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Animal New York has been documenting the steady stream of defacement that artist Shepard Fairey’s May Day exhibition mural on Houston Avenue has been subject to. First it was targeted by a graffiti writer, then holes, and now a clever “Target” logo. It’s worth noting that the target form that is being ridiculed refers to artist Jasper Johns’ famous target image from the 1960s but the form has undoubtedly been transformed in the public imagination by the Target department store chain, which nowadays is more commonly associated with the imagery.
Detested by many in the graffiti and street art community as a sell-out, Fairey is certainly going to be a lightning rod for another age-old rivalry, namely the one between graffiti writers and street artists (both types of artists that work in public spaces but often don’t get along).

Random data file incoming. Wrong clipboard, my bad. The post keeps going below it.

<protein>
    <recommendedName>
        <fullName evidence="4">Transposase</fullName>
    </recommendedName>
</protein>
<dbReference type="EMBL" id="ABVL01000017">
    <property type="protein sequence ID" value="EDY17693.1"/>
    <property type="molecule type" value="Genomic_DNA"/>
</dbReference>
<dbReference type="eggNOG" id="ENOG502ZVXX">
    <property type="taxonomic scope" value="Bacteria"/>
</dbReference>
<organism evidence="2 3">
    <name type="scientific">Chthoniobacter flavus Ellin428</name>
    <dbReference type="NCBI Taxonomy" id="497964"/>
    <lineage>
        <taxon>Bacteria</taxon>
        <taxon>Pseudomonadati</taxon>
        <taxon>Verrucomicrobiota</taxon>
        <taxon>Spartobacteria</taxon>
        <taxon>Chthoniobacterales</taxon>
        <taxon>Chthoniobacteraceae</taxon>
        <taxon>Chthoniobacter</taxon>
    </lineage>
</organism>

I have to admit I’m looking forward to what’s next.
One hundred years after Mary Hiester Reid’s death, Flower Diary recovers the elusive, overlooked artist’s life and work
An exhibition of cabinet cards at LACMA showcases marketing and personal panache.
Over 50 years of the artist’s video and media work on how images, sound, and cultural iconography inform representation is on view through December 30.
Most eye miniatures were exchanged between lovers, though they were also given to close friends and family members.
Their original goal was to create a paint that would effectively reflect sunlight away from a building to reduce energy usage, but now the discovery has earned a Guinness World Record.
Over the course of three months, the resident artists in Going to the Meadow will collaborate and create with a curated set of continually changing materials.
In honor of National Hispanic Heritage Month, exhibitions on irises in art history, LGBTQ Pride, and more have been translated.